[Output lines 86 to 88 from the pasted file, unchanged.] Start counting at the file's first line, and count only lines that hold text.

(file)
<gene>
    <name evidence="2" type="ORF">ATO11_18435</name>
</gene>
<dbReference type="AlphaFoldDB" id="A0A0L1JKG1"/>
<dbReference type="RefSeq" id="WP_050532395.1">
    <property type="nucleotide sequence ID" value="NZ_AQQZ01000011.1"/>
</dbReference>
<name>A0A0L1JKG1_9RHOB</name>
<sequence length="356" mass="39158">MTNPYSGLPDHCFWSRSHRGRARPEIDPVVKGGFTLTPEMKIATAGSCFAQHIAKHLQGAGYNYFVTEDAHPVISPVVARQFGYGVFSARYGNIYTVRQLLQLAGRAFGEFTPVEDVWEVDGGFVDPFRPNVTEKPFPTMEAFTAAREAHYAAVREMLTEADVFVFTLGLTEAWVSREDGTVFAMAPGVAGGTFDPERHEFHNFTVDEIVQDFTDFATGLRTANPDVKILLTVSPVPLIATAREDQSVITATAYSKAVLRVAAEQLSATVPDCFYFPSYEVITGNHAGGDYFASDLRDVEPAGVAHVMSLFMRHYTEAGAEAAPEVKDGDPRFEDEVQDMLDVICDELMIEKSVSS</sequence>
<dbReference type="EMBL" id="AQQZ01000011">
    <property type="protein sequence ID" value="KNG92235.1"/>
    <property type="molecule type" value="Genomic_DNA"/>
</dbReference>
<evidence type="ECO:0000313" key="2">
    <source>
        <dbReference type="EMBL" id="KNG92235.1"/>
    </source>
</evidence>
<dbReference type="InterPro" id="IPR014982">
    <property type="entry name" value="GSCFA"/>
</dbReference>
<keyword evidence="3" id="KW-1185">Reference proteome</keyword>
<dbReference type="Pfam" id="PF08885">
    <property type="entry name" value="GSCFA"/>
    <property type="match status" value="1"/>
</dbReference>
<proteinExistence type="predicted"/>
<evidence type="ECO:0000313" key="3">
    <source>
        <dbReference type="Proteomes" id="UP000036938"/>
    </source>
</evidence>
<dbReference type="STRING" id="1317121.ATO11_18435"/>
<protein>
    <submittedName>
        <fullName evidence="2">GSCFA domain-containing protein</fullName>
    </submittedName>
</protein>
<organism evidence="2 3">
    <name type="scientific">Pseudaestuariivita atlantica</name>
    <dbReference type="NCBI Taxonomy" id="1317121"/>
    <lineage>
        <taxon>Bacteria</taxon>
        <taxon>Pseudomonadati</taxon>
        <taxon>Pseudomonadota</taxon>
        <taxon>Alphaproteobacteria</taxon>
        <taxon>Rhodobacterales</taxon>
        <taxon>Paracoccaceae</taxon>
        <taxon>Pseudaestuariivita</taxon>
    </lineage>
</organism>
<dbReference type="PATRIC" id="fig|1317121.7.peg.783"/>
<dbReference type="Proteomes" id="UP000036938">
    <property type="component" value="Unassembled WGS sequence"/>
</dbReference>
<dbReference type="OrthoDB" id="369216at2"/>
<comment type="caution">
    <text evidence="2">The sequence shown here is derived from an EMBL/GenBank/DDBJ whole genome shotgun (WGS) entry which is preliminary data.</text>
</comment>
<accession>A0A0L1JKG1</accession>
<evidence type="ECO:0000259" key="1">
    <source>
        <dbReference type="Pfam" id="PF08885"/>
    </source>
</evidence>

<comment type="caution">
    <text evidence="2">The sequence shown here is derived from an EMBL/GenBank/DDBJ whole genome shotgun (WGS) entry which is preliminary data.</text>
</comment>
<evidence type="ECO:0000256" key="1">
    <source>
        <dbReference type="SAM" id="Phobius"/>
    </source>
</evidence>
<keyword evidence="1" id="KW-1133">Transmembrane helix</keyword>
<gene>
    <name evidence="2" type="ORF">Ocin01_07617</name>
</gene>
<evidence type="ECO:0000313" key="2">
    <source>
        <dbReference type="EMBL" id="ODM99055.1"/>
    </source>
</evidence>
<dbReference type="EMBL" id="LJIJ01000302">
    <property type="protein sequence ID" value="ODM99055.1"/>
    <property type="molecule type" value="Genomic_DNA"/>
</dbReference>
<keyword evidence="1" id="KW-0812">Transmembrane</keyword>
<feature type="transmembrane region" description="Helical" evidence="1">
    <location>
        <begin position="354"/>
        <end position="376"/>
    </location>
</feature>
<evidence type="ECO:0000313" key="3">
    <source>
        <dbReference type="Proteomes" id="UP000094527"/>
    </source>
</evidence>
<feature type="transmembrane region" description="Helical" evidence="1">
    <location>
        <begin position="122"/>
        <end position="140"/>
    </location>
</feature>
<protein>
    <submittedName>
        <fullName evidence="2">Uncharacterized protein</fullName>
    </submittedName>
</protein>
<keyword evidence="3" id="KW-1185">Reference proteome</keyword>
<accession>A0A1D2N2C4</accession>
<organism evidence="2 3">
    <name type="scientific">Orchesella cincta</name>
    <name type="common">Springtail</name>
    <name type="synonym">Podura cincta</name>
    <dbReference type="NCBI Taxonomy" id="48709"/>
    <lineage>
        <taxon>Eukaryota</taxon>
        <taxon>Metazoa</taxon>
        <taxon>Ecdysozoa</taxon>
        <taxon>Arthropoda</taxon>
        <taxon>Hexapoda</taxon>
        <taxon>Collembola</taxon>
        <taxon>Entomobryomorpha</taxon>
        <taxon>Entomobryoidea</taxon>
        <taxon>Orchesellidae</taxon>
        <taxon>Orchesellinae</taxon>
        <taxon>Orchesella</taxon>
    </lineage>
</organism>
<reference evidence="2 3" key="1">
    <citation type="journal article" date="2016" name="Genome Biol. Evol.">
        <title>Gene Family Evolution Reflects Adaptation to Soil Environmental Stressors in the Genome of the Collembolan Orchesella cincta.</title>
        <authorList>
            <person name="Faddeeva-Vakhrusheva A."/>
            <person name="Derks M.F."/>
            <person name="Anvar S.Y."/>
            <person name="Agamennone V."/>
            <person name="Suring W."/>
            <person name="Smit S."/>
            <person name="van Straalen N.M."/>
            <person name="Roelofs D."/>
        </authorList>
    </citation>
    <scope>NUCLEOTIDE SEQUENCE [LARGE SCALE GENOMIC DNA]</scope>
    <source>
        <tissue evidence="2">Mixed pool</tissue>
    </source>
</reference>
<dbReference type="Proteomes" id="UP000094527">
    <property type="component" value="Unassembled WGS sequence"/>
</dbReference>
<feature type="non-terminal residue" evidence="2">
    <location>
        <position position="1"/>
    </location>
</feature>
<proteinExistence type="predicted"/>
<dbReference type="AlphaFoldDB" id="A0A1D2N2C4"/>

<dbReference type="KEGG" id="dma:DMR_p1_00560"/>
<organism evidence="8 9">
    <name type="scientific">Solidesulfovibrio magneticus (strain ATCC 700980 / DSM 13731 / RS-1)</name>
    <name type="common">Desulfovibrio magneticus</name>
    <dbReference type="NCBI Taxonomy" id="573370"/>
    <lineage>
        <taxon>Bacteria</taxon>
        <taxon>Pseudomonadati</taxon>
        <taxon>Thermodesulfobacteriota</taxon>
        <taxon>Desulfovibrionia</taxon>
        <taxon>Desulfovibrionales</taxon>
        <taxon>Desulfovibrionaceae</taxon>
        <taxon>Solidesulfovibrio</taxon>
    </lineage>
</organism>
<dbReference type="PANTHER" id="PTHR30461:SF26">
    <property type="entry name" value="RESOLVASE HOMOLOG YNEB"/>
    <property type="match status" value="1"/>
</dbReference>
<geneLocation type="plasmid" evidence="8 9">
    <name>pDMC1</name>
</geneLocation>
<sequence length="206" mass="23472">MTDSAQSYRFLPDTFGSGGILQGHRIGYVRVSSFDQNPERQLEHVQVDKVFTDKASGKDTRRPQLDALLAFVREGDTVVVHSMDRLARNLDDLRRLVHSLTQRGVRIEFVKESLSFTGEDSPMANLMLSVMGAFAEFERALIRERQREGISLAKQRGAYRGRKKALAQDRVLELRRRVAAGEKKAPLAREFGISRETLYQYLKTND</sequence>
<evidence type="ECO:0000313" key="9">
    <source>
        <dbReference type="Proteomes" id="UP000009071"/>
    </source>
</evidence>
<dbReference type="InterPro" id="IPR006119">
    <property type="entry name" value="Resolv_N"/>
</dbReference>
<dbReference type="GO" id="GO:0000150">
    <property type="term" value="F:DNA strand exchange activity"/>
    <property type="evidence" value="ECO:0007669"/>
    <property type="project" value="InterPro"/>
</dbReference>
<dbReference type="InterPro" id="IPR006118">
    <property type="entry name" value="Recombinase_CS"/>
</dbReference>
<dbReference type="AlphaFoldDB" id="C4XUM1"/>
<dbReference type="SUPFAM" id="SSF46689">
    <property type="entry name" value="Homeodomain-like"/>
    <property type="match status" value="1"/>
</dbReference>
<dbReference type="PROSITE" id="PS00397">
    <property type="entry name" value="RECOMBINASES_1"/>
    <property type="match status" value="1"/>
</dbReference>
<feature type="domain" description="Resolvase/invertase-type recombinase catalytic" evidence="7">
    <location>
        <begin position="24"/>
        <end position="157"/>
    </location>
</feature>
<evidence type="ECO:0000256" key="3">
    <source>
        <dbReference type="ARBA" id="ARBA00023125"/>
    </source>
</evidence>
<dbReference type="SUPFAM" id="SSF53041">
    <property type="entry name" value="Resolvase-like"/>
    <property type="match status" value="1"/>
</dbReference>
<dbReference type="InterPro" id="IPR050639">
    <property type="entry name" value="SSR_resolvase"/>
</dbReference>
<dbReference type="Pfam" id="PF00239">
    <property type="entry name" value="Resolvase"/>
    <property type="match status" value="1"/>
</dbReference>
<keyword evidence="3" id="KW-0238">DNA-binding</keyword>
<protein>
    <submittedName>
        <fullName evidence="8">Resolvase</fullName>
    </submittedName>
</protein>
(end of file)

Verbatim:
</dbReference>
<keyword evidence="1" id="KW-0812">Transmembrane</keyword>
<feature type="transmembrane region" description="Helical" evidence="1">